The windows in your home play a vital role—in function, style, and character. When a window breaks, not only does it affect the visuals of a home, it also plays a part in decreasing the energy efficiency of your home. This then begs the question: repair or replace?
Here are a few factors to take in when considering the best option for your windows:
Are They Stuck Shut?
Some homeowners choose to paint their windows shut in order to conserve vital energy for the home. However, if this is not the case, it is important to work out exactly what has caused the windows to stick in place.
First, ensure that all the locks are disengaged before attempting to open them. In the case of sash windows being stuck, there could be an easy fix, such as lubricating them with wax to make them easier to slide. Or, if you no longer want them painted shut, a saw or putty knife will need to be used to cut through the paint.
If these fixes don’t work, enlist the help of a professional who can cast an experienced eye over the problem. They can tell you if the issue can be fixed or if it would be best to get new windows.
Are There Signs of Damage and Decay?
With outdoor elements making their way into the frames, rot can grow, damaging the frame of the window. But though rotten, decayed windows may not look the most visually appealing, they could be a good sign that the window frame can be repaired instead of replaced.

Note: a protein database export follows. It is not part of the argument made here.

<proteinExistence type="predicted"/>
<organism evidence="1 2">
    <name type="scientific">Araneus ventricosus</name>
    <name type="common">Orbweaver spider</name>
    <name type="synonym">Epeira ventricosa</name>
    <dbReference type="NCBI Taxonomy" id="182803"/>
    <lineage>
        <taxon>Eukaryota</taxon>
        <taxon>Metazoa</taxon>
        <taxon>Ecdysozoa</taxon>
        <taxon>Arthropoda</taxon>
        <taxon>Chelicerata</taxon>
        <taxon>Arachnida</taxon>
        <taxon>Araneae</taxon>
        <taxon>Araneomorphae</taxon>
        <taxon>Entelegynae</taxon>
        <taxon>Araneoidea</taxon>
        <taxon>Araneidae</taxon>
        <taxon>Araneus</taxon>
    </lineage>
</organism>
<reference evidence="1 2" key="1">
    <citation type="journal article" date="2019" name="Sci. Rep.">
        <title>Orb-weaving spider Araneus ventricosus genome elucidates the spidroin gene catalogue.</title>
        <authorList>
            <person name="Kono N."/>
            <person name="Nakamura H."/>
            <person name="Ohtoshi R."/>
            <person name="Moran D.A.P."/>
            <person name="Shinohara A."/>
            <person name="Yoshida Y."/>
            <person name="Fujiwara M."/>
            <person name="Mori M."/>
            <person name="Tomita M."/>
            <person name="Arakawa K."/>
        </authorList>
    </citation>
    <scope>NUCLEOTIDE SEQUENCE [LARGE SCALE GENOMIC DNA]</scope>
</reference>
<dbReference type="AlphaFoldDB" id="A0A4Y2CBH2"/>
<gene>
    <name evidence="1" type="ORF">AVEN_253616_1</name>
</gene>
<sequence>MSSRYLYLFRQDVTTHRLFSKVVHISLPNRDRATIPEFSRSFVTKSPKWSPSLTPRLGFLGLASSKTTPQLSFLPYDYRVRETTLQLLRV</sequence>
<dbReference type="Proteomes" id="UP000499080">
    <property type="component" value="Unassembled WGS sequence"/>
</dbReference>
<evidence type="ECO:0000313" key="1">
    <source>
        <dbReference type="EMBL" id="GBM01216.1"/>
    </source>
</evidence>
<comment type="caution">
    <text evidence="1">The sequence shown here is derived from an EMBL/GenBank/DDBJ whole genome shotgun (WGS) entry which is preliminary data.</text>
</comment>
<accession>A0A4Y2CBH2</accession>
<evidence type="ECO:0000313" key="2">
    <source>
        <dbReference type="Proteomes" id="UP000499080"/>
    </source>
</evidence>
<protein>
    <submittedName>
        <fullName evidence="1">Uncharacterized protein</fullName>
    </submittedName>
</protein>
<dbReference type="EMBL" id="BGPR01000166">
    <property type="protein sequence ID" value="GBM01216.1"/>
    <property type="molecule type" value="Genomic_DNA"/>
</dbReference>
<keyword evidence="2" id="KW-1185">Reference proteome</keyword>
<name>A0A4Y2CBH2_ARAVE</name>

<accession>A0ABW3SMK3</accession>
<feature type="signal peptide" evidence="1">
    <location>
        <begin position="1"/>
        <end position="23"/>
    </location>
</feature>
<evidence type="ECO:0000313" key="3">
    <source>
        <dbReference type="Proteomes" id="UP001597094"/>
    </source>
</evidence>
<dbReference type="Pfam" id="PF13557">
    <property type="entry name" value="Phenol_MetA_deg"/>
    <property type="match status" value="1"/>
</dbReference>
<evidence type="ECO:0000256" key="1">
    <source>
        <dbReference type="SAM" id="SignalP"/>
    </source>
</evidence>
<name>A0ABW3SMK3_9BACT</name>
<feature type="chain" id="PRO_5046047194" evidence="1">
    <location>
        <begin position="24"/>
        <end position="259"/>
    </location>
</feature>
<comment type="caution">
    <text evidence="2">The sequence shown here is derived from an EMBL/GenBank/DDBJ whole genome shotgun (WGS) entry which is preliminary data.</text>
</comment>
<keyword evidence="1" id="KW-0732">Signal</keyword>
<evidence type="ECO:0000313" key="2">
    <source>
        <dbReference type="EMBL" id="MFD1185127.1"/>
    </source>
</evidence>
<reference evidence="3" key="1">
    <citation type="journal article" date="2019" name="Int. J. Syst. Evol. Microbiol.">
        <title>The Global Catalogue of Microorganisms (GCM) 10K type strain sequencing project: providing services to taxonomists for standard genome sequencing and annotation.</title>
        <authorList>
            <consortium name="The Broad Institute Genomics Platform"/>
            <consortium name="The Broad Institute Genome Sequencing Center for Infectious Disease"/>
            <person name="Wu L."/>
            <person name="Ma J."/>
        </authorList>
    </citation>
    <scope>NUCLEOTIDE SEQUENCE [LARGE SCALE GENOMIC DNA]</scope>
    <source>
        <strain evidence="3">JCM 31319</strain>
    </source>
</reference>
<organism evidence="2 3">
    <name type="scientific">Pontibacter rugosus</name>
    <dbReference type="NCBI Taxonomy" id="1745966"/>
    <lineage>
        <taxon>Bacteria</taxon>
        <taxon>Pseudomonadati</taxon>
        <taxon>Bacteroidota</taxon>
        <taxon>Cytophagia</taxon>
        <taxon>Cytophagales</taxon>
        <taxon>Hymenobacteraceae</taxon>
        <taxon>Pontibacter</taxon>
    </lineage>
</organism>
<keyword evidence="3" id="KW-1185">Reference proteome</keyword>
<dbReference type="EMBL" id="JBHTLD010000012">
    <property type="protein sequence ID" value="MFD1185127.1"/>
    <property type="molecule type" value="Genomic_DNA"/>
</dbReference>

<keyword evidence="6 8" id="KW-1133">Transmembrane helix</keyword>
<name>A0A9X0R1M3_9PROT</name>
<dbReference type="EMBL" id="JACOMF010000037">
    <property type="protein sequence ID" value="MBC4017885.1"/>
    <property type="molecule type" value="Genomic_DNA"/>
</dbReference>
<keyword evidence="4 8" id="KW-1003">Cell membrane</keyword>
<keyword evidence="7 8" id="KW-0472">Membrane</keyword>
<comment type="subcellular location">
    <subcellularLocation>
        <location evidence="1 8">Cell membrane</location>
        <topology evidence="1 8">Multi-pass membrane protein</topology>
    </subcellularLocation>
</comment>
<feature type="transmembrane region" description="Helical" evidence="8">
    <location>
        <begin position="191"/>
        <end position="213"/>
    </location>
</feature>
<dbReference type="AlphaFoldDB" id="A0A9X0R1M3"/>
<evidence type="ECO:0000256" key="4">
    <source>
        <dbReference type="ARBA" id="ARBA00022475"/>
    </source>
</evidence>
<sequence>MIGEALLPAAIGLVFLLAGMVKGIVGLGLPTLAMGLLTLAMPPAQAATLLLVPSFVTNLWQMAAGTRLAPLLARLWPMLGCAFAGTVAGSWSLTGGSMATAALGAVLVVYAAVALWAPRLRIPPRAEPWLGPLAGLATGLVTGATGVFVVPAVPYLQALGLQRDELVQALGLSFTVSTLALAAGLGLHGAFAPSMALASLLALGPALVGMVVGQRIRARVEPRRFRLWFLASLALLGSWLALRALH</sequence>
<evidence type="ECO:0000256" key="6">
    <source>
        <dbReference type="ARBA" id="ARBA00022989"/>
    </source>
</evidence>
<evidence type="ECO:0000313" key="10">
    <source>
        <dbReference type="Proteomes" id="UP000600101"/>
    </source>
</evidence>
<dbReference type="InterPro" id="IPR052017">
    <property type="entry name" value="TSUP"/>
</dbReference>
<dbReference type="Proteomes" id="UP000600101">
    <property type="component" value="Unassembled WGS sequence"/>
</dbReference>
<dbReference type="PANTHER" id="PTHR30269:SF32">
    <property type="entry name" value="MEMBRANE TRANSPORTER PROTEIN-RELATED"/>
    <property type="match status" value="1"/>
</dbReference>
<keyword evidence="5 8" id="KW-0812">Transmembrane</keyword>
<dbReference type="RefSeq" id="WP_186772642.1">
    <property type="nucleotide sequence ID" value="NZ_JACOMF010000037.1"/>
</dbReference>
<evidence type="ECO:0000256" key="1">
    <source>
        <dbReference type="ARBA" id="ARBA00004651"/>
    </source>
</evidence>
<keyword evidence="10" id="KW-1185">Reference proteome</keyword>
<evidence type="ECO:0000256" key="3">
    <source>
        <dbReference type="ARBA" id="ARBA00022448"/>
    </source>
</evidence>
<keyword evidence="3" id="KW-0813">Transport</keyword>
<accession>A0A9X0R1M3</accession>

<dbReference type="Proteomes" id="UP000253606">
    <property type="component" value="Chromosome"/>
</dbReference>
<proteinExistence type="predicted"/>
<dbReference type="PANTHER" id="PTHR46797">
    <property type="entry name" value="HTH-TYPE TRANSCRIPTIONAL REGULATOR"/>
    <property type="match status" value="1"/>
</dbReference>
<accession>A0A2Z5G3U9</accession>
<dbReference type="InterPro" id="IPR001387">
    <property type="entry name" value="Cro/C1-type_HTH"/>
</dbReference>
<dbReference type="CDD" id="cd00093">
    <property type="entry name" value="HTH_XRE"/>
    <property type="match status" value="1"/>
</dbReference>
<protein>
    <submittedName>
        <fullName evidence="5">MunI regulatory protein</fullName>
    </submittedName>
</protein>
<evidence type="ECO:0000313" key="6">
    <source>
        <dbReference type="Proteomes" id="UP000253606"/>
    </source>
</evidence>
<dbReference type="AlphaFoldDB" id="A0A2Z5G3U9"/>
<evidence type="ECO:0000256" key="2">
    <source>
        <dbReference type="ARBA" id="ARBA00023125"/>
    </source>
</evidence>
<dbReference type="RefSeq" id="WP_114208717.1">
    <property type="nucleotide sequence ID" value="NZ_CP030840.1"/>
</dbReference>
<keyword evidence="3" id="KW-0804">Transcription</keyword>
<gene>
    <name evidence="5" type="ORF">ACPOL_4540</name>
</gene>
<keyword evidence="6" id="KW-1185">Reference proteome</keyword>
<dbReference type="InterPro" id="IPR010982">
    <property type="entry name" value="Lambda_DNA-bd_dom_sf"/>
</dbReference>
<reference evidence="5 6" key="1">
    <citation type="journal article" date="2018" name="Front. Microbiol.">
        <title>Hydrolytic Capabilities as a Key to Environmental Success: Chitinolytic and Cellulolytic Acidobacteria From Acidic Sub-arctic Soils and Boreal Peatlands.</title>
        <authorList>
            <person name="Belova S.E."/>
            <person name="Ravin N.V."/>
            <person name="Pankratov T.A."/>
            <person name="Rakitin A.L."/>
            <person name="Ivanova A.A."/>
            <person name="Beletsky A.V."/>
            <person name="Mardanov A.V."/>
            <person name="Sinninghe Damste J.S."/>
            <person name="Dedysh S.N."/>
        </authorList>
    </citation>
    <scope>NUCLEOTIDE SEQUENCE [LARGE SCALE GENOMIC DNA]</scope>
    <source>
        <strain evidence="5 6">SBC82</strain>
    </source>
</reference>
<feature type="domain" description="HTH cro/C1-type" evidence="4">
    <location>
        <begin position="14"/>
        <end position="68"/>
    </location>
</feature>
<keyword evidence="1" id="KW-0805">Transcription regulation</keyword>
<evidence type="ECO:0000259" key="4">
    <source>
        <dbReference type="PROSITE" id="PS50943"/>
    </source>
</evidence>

The window will need to be removed and the frame repaired before the rot causes further damage. Signs of rotten window frames include flaking paint, soft wooden surroundings, and stained surfaces. An expert can help determine the damage if you’re unsure.
Do Your Windows Fit in with Modern Safety Standards?
Do you know when your house last had its windows installed? If the house is over 50 years old and still has original windows, there is a high chance that they were painted shut with lead-based paint. Though many homeowners choose to keep original windows for the aesthetic, it’s important to understand the safety concerns of lead-based paint.
This now-banned substance was being used up until 1978 when it was deemed unsafe for use. If used on a single-pane window, this is a sure sign that it’s time to replace the windows, as any friction on the paint can be breathed in causing lead poisoning. A skilled contractor should be brought in to remove this hazardous paint.
Are You Using the Most Energy Efficient Methods?
Older homes don’t tend to use energy-efficient methods, as they typically use single-pane glass. Older frames can be drafty, making your home colder in the wintertime.
There are ways in which to reduce drafts on such windows, such as caulking and weather stripping. To replace the caulk, remove the old caulk, and use a caulking gun to replace it with new caulk. It is important to ensure that limited moisture will reach this area, so do this task when the humidity is low.
Other options to improve energy-efficiency are to get storm doors and screen windows which add insulation. This can be a cheaper option than replacing windows entirely.
If your broken windows are causing damage to your home, contact Sivan Windows and Doors today for a quote on your repair or replacement windows.